When Apple Pay launched three years ago, institutions that handle monetary transactions scoffed at the notion that the Cupertino, California-based company known for iPhones and sleek computers could make inroads into the banking industry. No one’s scoffing now.
Many were not bullish on Apple Pay simply because of the failure of Google Wallet, which appeared in 2013 and quickly tanked as many people viewed it as an alternative, fringe payment system that just wasn’t secure. Since then, Google has steadied itself in the contactless payments market, debuting Android Pay in May 2016 and slowly growing its banks partnerships.
Meanwhile, Apple Pay, with its pioneering biometrics authentication Touch ID, has quietly captured 90% of the contactless payments market, according to Techcrunch. All of these advancements have happened just in the last few years.
Why banks are concerned about Apple Pay and other mobile payment systems
Apple Pay’s proliferation, along with the rise of Amazon Pay and Android Pay’s steady incorporation into all things Google means the banks, which initially partnered with these tech companies for brand exchange, now see them as major competition.
And the future is only going to get brighter for mobile payments: As consumers’ banking info is being collected inside secure apps, customers will soon no longer have to pull out there credit or debit cards for most transactions. That means the banks will have to continue to play nice with the tech companies or face the possibility of being booted from the game.
Banking execs like Barclays CEO Jes Staley know that his industry needs to catch up with companies like Apple, Google and Amazon, who are quickly taking over the payment space.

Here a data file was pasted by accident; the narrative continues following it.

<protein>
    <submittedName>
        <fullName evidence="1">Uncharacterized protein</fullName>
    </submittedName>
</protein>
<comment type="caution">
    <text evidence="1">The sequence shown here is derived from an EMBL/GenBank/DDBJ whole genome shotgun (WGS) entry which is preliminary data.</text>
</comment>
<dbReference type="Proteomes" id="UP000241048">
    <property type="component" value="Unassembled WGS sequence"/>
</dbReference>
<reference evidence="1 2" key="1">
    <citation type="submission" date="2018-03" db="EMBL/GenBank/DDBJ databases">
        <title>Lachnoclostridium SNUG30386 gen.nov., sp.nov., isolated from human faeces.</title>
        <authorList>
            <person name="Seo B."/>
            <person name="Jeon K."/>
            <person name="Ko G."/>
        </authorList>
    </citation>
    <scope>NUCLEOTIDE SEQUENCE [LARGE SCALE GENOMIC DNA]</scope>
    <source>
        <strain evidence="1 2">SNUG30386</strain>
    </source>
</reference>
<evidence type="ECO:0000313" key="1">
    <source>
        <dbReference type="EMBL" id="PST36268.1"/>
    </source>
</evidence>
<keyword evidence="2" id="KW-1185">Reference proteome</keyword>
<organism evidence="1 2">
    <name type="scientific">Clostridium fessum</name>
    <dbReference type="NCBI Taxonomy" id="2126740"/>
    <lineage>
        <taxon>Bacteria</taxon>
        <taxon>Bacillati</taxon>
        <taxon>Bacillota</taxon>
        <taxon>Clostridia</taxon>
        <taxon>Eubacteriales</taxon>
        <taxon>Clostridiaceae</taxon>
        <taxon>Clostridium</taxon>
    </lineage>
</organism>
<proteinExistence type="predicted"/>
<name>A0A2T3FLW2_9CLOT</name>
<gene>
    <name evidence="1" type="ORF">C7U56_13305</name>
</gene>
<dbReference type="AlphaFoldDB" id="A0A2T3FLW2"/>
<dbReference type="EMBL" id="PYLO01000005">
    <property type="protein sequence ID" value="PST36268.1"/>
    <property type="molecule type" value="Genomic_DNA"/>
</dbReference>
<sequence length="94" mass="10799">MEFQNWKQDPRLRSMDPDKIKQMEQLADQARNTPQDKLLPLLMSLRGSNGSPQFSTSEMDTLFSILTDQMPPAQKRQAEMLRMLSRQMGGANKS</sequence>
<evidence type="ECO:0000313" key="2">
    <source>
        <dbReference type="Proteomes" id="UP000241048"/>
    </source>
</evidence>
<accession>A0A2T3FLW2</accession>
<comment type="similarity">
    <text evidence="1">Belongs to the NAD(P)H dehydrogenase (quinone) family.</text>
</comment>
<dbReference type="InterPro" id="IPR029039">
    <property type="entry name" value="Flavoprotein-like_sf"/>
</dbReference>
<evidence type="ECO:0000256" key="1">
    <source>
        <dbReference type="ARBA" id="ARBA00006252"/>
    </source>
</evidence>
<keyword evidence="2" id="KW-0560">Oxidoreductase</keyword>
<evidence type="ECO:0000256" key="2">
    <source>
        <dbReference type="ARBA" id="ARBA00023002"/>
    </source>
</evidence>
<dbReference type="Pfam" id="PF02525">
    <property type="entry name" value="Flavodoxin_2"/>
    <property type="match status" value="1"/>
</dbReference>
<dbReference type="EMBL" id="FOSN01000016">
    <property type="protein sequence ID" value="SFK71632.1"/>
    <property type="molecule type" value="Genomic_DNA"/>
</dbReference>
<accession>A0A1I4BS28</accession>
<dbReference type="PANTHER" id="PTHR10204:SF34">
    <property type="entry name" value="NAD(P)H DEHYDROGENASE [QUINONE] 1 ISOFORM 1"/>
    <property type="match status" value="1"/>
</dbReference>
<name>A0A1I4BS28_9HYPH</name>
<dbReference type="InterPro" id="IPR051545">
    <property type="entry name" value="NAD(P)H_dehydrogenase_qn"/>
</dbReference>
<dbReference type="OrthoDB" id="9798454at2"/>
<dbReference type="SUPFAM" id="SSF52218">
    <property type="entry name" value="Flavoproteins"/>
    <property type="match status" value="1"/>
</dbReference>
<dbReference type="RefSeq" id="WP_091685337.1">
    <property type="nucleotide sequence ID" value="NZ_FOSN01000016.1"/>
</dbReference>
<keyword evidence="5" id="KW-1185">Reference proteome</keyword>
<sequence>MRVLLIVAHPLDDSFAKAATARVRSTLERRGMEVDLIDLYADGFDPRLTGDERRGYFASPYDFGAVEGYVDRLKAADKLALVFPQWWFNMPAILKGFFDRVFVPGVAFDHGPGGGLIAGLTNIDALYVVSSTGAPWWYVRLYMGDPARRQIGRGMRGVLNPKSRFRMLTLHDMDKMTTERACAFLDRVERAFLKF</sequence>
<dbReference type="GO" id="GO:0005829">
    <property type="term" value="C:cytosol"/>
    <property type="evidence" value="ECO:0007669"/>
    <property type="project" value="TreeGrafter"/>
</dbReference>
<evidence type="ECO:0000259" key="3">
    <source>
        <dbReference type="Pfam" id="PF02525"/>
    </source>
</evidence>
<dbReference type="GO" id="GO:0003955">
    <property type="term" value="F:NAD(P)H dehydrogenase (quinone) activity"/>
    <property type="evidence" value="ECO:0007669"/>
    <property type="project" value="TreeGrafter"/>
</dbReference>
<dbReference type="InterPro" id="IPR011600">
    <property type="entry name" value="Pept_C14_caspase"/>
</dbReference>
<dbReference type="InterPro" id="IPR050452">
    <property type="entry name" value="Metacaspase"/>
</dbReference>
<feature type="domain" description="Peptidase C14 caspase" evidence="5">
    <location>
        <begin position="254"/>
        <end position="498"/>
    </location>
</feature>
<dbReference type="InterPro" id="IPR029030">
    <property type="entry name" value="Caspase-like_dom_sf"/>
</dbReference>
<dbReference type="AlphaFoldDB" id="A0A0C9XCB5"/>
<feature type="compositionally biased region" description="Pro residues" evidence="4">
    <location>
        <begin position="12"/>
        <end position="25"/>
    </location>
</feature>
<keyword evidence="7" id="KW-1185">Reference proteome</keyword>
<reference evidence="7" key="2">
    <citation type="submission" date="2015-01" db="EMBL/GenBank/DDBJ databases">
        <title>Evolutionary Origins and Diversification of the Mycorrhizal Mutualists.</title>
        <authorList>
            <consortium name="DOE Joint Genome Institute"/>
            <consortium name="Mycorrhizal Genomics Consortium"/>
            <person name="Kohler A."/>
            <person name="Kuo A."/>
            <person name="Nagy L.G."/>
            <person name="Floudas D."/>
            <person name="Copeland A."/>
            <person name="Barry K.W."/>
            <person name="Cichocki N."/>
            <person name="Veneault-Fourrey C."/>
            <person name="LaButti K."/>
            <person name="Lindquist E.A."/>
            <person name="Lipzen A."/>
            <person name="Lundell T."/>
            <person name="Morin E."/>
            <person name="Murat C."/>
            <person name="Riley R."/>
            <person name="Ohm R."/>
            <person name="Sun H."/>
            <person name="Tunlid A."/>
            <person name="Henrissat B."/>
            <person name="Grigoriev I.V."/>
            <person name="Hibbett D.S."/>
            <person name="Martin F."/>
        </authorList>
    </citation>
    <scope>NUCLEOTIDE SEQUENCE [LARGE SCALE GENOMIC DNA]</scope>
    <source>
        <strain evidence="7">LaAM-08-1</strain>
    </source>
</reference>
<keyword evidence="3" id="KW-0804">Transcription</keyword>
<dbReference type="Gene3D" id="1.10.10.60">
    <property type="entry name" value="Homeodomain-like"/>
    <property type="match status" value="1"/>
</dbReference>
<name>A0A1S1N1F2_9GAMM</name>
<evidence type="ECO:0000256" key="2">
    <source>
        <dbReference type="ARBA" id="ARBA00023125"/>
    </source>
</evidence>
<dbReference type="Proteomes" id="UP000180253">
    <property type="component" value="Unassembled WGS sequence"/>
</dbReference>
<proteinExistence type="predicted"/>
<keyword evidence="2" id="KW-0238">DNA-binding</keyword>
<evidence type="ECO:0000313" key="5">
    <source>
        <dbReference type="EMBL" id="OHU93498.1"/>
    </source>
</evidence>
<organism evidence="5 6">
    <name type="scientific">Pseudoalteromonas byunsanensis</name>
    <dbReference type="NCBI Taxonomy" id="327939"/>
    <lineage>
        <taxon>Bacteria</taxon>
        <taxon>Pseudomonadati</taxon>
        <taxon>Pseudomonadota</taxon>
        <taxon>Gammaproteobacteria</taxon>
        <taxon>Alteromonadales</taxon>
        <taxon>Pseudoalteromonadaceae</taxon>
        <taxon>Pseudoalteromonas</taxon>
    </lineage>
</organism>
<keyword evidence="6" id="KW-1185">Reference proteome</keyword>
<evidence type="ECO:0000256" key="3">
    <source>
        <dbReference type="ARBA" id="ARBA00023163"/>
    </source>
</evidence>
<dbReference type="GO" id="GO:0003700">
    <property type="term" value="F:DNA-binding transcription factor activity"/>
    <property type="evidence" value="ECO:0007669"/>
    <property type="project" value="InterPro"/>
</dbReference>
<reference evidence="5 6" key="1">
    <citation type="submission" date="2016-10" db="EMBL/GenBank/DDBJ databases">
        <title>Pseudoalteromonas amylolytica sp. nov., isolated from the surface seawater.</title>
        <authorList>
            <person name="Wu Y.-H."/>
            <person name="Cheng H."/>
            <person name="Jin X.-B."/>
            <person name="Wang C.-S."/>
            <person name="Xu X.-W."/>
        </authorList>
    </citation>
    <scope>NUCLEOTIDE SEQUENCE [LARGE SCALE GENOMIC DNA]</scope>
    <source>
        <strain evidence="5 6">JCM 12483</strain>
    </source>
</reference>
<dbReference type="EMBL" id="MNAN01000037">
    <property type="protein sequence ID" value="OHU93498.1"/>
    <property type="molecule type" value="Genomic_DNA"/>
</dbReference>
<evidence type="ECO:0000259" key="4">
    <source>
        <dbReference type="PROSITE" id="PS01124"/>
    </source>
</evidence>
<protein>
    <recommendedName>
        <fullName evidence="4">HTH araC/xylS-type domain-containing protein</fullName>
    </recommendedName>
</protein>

“There are some tectonic shifts going on, driven by tech and the geopolitical environment,” Staley recently said at a finance gathering in Washington, according to Techcentral.com. “All the banks are very focused on the payments space. That may be where the battleground of finance is fought over the next 15 years.”
Those tectonic shifts that Staley mentioned are not confined to the United States. International banking systems are reacting to mobile payments in different ways.
Just this week, three of Australia’s largest banks — the Commonwealth Bank of Australia (CBA), and the National Australia Bank (NAB) and Westpac — joined forces to launch Beem Mobile, their own mobile payments system to take on Apple, Google and the like.
“Customers will soon be able to ‘Beem’ free payments instantly using any smartphone, regardless of who they bank with and without the need to add account details,” Westpac Chief Executive of Consumer Bank George Frazis said of the new Android and iOS app, according to tech site Zdnet.com.
It may already be too late in some respects: A new U.K. study found that more young adults preferred to do their banking on their phones rather than brick-and-mortar branches, a possibly ominous sign for the banking industry.
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